Pseudomonas solanacearum E. Smith was reported on S. humilis in the
NorthernTerritory (3). Three virus diseases have been reported, a mild
mottle on S. humilis from Kenya (5) Groundnut Rosette virus on Stylosanthes
spp. from Malawi (2) and Legume 'little leaf' on S. gracilis HBK (S.
guyanensis) from Australia (7). No virus or bacterial disease of Stylosanthes
has been identified at the ARC-FP.
In the summer of 1972, severe lesions were noticed on S. guyanensis at
the ARC-FP. Leaf-tip die-back and scattered necrotic lesions reminiscent of
bacterial or fungal invasion were found on the leaves. The leaves abscissed.
The onset of necrotic lesions was usually preceded by heavy rains. No
pathogens were isolated from the lesions.- Remission of the condition followed
applications of muriate of potash (J. B. Brolmann, personal communication,
The number of diseases reported on the genus Stylosanthes and the
amount of information with regard to these diseases is currently small. Of
these diseases only that caused by C. gloeosporioides has exhibited potential
for significant losses if susceptible varieties are planted.
Studies should be conducted to determine the consequences of planting
in previously cropped areas harboring the omnivorous pathogens, P. aphanider-
matum, S. rolfsii and R. solani, common pathogens on vegetables. Pastures
following vegetable crops is a common sequence on farms near the ARC-FP.
Care should be taken in the selection and breeding of members of this
genus as with any other crop plant to make certain that cultivars highly
susceptible to disease are not released for commercial use.
Appreciation is expressed to G. T. Kovalik, Hume Library, University
of Florida, and D. H. Smith, Plant Disease Research Station at Yoakum,
Texas A & M University, for their help with the literature survey.
1. Abdou, Y. A.-M. 1966. The source and nature of resistance in Archis L.
species to Mycosphaerella arachidicola Jenk. and Mycosphaerella
Berkeleyii Jenk., and factors influencing sporulation of these fungi.
Ph. D. Thesis. North Carolina State of the University of North
2. Adams, A. N. 1967. The vectors and alternative hosts of Groundnut
rosette virus in Central Province, Malawi. Rhodesia Zamb. Malawi
J. Agric. Res. 5:145-151. (Abst. in Rev. Appl. Mycol. 1968 vol. 47
3. Aldrick, S. J. 1971. Bacterial Wilt (Pseudemonas solanacearum) of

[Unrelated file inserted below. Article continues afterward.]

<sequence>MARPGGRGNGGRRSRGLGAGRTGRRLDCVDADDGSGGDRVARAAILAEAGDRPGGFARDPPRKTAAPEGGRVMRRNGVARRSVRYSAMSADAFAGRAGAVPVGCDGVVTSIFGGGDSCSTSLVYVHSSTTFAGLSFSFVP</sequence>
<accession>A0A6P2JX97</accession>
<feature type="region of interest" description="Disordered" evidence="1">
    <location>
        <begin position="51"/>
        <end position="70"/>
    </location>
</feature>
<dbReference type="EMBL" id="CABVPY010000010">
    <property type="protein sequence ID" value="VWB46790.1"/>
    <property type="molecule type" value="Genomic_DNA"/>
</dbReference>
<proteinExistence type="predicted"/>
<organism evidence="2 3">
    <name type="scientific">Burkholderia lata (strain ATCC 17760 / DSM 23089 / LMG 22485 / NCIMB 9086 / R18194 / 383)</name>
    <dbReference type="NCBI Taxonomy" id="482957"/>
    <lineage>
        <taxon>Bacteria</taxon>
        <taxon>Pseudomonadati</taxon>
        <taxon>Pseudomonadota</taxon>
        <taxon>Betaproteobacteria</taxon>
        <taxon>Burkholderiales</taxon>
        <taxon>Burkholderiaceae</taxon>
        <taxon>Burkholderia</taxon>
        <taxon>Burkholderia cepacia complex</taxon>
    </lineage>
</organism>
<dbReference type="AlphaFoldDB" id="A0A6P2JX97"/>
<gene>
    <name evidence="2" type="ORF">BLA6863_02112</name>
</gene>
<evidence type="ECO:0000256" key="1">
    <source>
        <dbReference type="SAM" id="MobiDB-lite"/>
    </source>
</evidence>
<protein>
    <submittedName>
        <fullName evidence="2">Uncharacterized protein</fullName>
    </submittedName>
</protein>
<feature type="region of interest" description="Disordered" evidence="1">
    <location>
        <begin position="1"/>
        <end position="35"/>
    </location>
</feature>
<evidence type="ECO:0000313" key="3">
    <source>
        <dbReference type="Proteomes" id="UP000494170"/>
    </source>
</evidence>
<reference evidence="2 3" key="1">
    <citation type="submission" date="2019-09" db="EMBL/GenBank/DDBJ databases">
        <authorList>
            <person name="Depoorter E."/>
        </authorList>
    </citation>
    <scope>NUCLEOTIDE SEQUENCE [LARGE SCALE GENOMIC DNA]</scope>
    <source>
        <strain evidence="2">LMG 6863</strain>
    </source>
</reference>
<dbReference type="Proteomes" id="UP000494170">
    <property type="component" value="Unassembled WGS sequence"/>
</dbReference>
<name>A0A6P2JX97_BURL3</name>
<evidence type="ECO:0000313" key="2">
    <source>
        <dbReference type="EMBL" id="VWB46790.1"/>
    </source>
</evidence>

Stylosanthes humilis in the Northern Territory. Tropical Grasslands
4. Anon. 1966. Rep. Res. Brch. Minist. Agric. Zambia 1966. P.34-46.
(Abst. in Rev. Appl. Mycol. 1969 vol. 48, p. 610).
5. Anon. 1970. Annual Report East African Agriculture and Forestry
Research Organization. 1969. 179 pp. (Abst. in Rev. Plant Path-
ology. 1971. vol. 50, p. 485).
6. Chupp, C. 1953. A monograph of the fungus genus Cercospora. Published
by the author, Ithaca, N.Y. 667 pp.
7. Hutton, E. H. and N. E. Grylls. 1956. Legume 'little leaf', a virus
disease of subtropical pasture species. Aust. J. Agric. Res. 7:
8. Hutton, E. M. 1970. Tropical Pastures. In Advances in Agronomy Vol. 22
(ed.) N. C. Brady. Academic Press, New York and London. pp. 1-73.
9. Kretschmer, A. E., Jr., R. M. Sonoda, and J. B. Brolmann. 1974.
Morphologic and disease susceptibility differences among Stylosanthes
humilis introductions and selections in south Florida. Soil and
Crop Science Soc. Fla. Proc. 34: (In Press).
10. Mohlenbrock, R. H. 1957. A revision of the genus Stylosanthes Ann.
Mo. Bot. Gdn. 44:299-355.
11. Sarmah, K. C. 1956. A note on the use of Stylosanthes guyanensis Sw.
var. gracilis (H.B.K). Vog. in relation to black rot disease of
tea. Two & a Bud (News Lett. Tocklai Exp. Sta.) 3:31. (Abst. Rev.
Appl. Mycol. 1957. vol. 36 p. 557).
12. Sonoda, R. M. 1973. Incidence of Colletotrichum leaf spot and stem
canker on introductions and selections of Stylosanthes humilis.
Plant Dis. Reptr. 57:747-749.
13. Sonoda, R. M., A. E. Kretschmer, Jr., and J. B. Brolmann. 1974.
Colletotrichum leaf spot and stem canker on Stylosanthes spp. in
Florida. Tropical Agric. (Trinidad). 51:75-79.
14. Thomas, D. 1973. Nitrogen from tropical pasture leagues on the African
continent. Herbage abstracts: 43:33-39.